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VoIP ready for voice



VoIP is often blamed for call quality issues. But, according to BRUCE VON MALTITZ of 1Stream, there are many other technology relate issues that could be causing bad VoIP calls.

VoIP is often blamed for quality or reliability issues with phone and call centre systems, but in reality it is completely ready for carrier-class communications.

As evidence of their belief in their own technology, it is common for cloud-based call centre hosts to have end-to-end VoIP installed in their own environments. In addition, carriers around the world are increasingly interconnected via VoIP.

The truth is that any number of other technology-related issues could be the reason for your call centre system experiencing problems ‚ VoIP need not be the reason.

If, however, a call centre skimps on the VoIP solution, access or implementation, problems are very likely to crop up. As with anything, you get out what you put in.

Maybe it’s the system

It is one thing to shop around for price when the system you’re buying is a commodity, but quite another to go for gold and get the cheapest one there is. Don’t do it.

Maybe it’s the provider

Look into the credentials of your provider. Has it done anything worth mentioning for anyone? You don’t want to risk having your application hosted on a single sub-standard server.

The same concerns are applicable on the client’s side of the implementation, especially with on-site installations: your system can fail when proper site readiness or change management is overlooked.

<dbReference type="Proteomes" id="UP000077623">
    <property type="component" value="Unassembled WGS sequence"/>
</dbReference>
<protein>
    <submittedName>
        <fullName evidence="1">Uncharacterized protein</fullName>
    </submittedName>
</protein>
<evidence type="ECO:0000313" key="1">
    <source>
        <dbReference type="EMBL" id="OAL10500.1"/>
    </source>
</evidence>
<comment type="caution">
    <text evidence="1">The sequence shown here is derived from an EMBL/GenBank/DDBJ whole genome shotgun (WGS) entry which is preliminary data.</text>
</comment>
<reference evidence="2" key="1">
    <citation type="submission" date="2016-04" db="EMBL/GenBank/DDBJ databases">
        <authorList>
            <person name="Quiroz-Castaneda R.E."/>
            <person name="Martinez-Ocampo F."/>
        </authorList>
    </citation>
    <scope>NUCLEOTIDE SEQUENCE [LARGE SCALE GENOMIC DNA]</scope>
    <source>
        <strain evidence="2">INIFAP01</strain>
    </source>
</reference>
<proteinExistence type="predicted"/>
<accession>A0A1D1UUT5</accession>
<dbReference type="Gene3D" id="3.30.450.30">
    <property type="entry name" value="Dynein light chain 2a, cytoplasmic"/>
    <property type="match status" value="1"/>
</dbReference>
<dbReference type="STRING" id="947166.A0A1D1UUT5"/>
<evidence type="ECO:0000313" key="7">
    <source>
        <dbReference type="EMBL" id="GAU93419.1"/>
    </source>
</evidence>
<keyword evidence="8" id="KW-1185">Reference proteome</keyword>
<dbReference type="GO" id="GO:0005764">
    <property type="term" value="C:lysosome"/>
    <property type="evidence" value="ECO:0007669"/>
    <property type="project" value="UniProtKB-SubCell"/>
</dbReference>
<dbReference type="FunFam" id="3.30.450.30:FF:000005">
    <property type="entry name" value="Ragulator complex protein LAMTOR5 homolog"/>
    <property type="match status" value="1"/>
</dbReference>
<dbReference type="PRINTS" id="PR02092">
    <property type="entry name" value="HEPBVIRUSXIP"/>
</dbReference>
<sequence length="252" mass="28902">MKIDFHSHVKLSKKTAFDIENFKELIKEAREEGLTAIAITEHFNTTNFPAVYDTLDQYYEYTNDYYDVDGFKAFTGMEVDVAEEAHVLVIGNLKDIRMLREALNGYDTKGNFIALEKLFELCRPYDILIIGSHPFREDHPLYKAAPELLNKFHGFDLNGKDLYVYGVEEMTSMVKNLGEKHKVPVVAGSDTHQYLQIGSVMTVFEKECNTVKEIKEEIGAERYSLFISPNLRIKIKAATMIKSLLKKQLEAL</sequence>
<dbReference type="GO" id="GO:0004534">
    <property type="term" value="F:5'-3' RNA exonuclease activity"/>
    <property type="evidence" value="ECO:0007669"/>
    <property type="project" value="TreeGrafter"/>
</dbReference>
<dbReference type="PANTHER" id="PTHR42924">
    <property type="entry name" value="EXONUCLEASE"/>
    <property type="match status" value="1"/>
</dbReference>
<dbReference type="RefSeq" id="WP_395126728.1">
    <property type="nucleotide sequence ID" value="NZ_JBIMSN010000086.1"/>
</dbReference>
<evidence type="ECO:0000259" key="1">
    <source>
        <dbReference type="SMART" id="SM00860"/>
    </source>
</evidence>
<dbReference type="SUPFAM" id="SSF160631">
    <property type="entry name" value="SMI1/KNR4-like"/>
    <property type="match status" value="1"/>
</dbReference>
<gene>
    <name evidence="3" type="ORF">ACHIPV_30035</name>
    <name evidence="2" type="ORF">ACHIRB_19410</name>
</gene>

Maybe it’s the line

Choosing ADSL as your connectivity option is another way of skimping on technology. ADSL is quite simply not voice-ready. Use it and you’re not assured of voice quality.

In short, VoIP is not the problem. When you’ve eliminated the call centre system, integrator, line and site issues, chances are you will have identified any quality or reliability concerns.

Quality bandwidth is NOT expensive

If ADSL is not the answer, the next step up is a leased line or fibre. Isn’t quality bandwidth terribly expensive then? In a word, no.

Firstly, bandwidth accounts for only a percentage of your technology investment in a call centre, which in total makes up only 7-10% of your total costs.

Secondly, a leased line is not as expensive as it looks. Do the sums: At R3500 a month, a primary rate interface (PRI) ISDN line offers 30 channels. By comparison, a 1Mbps leased line costing less than R3500 per month offers 40 channels (presuming a voice call requires roughly 25Kbps).

Which cost is greater?

Ultimately, bargain basement shopping for VoIP is neither necessary nor worth it. While it can only save your call centre a miniscule portion of your total costs, it can have a very destructive effect on your competitive advantage, and even your sustainability. The rubbish dump is full of companies that wish they’d been available to take telephonic orders.

Spend a reasonable amount on proper bandwidth and other technology, and it can be trusted to do its job ‚ which is to make your people (your greatest cost and the key to your call centre’s success) more productive and effective, and to make your operations more efficient.

The question is not the cost of quality bandwidth, but the cost of skimping on something so mission-critical.


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